Six Life Lessons From Warren Buffett

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6 Life Lessons from Warren Buffett by John Szramiak was originally published on Vintage Value Investing

Warren Buffett is perhaps one of the most successful investors in the world. He is also one of the richest people in the world. Here are some lessons you can learn from the “Oracle of Omaha”:

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  1. Live Below Your Means

Warren Buffett has a net worth of 77 billion. But he still lives in the same house he bought in 1958 for only $31,500. Compared to his income and net worth, Warren Buffett lives frugally. The rest of his money is protection in case of emergencies. Because he lives frugally, he can also invest more money, which will reap more rewards. Not only will his wealth grow faster, but it is unlikely he will declare bankruptcy. Consider this quote by him:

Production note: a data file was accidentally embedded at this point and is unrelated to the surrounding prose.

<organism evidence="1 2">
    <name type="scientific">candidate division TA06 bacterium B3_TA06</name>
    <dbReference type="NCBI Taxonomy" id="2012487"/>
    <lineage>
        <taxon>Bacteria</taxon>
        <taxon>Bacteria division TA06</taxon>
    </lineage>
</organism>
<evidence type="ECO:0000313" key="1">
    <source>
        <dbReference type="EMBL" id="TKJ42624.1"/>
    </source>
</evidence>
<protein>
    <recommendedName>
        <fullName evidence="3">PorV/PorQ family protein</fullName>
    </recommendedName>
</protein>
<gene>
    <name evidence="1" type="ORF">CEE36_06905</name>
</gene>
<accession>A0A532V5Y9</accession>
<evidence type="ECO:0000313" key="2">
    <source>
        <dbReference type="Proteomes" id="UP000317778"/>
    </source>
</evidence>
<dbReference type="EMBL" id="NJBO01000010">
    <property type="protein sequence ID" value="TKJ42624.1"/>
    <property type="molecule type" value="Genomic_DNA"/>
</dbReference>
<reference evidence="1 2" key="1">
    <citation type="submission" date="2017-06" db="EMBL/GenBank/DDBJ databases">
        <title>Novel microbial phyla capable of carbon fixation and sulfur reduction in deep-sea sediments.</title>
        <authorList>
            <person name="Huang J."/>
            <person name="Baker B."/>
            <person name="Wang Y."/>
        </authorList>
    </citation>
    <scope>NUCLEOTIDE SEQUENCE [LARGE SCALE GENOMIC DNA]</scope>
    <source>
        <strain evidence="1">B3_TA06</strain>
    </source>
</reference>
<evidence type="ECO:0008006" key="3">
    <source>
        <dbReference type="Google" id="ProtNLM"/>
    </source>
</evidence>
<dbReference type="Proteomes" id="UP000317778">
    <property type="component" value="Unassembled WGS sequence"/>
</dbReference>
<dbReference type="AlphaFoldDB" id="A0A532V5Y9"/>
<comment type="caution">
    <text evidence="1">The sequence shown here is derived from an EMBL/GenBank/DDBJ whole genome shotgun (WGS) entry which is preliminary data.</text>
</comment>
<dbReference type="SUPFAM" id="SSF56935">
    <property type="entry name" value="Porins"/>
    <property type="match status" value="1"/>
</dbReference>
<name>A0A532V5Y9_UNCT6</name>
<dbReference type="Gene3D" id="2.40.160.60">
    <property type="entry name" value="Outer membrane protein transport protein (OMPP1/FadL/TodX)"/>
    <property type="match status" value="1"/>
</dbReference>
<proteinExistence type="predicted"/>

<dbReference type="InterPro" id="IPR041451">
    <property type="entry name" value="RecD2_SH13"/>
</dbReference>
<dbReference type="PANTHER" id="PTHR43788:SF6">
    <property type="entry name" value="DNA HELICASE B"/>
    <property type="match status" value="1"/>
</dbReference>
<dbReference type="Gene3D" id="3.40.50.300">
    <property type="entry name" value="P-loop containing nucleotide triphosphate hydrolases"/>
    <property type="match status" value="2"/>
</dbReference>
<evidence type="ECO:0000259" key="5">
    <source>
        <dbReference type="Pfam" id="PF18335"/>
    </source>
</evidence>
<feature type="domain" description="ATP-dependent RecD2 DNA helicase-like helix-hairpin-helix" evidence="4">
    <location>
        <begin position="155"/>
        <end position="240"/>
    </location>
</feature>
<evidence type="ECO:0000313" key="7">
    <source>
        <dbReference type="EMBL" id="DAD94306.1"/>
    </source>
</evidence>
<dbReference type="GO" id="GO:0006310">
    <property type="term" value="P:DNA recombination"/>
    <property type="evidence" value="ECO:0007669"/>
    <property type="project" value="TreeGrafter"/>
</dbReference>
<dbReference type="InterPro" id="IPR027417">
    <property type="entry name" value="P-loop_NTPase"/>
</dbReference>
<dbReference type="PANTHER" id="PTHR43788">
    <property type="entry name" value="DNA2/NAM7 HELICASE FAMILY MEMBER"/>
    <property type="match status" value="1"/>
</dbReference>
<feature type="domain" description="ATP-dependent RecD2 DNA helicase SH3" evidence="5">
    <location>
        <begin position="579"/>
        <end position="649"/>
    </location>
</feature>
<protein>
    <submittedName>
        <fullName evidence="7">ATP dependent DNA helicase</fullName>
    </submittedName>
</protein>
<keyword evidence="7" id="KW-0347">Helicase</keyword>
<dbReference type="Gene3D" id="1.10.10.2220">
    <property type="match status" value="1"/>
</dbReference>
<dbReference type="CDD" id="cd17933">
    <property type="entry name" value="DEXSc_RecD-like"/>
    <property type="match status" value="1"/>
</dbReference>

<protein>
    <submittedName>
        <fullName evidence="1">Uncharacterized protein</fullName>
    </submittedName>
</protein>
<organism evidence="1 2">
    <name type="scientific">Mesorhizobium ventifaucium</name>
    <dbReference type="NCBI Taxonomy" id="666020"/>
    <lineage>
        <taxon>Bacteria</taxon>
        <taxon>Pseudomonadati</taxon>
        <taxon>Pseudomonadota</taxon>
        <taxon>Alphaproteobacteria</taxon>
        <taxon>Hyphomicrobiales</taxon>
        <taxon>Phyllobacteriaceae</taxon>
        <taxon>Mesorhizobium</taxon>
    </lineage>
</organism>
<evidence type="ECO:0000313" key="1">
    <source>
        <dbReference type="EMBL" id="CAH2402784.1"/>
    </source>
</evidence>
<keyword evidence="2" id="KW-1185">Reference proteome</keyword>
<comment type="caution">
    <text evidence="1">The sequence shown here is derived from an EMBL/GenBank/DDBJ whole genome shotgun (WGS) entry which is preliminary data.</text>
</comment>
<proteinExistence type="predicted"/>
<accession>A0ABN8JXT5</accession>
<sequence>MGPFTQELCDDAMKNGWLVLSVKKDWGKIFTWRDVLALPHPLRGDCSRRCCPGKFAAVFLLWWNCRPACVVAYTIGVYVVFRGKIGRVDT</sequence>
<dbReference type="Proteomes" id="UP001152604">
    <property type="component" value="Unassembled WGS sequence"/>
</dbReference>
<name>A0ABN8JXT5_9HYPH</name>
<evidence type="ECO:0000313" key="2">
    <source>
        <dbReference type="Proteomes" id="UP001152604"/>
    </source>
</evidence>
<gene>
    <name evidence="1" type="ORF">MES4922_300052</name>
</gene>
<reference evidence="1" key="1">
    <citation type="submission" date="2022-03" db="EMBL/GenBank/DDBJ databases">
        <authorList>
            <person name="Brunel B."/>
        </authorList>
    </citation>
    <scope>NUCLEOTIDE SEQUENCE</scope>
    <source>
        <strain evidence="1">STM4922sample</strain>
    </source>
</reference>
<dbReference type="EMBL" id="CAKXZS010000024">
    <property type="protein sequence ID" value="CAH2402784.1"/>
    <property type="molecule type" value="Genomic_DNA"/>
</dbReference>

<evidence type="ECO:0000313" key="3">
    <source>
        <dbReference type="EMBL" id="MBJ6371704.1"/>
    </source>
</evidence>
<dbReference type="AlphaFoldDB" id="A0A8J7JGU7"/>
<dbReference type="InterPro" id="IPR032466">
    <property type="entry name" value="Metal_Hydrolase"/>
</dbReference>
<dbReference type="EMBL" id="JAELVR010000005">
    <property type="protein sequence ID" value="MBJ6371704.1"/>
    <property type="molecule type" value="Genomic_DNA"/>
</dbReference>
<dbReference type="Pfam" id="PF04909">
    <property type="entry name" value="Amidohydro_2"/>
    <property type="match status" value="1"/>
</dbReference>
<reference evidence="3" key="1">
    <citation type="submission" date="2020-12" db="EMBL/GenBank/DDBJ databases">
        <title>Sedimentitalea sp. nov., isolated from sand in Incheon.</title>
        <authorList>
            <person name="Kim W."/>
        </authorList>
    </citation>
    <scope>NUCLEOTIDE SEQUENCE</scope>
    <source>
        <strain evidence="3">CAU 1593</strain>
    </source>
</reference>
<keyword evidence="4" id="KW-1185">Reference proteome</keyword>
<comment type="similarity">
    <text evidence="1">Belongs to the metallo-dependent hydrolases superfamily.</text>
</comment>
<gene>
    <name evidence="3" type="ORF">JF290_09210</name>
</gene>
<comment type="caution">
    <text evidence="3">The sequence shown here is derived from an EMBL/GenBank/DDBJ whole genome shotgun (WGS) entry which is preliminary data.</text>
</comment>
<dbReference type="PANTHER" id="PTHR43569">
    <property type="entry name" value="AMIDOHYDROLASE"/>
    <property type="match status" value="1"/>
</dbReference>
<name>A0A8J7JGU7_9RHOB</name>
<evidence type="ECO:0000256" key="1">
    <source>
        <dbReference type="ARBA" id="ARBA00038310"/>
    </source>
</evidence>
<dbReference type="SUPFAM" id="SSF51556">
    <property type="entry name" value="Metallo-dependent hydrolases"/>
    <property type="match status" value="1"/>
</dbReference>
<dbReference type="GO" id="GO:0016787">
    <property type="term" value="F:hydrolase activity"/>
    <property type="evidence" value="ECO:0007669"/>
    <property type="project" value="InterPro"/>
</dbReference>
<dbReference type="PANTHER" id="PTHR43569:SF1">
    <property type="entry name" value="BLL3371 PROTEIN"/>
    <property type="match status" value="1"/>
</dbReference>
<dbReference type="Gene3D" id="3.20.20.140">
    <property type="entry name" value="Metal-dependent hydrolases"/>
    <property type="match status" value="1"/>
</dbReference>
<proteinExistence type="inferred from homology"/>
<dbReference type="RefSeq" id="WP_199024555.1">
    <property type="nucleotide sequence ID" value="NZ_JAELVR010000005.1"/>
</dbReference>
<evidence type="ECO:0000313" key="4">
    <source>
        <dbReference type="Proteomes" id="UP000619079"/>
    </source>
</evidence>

“I’m not interested in cars and my goal is not to make people envious. Don’t confuse the cost of living with the standard of living.”

  1. Skip Meetings and Other Unnecessary Time Wasters

Instead of having long, unnecessary meetings every year, Buffett sends a letter to each of his companies, praising victories from the past year, and stating his goal for the current year (see also: Warren Buffett’s “Not To Do” List). The result is he has more time to work on more productive projects and his employees have more time to work and accomplish goals.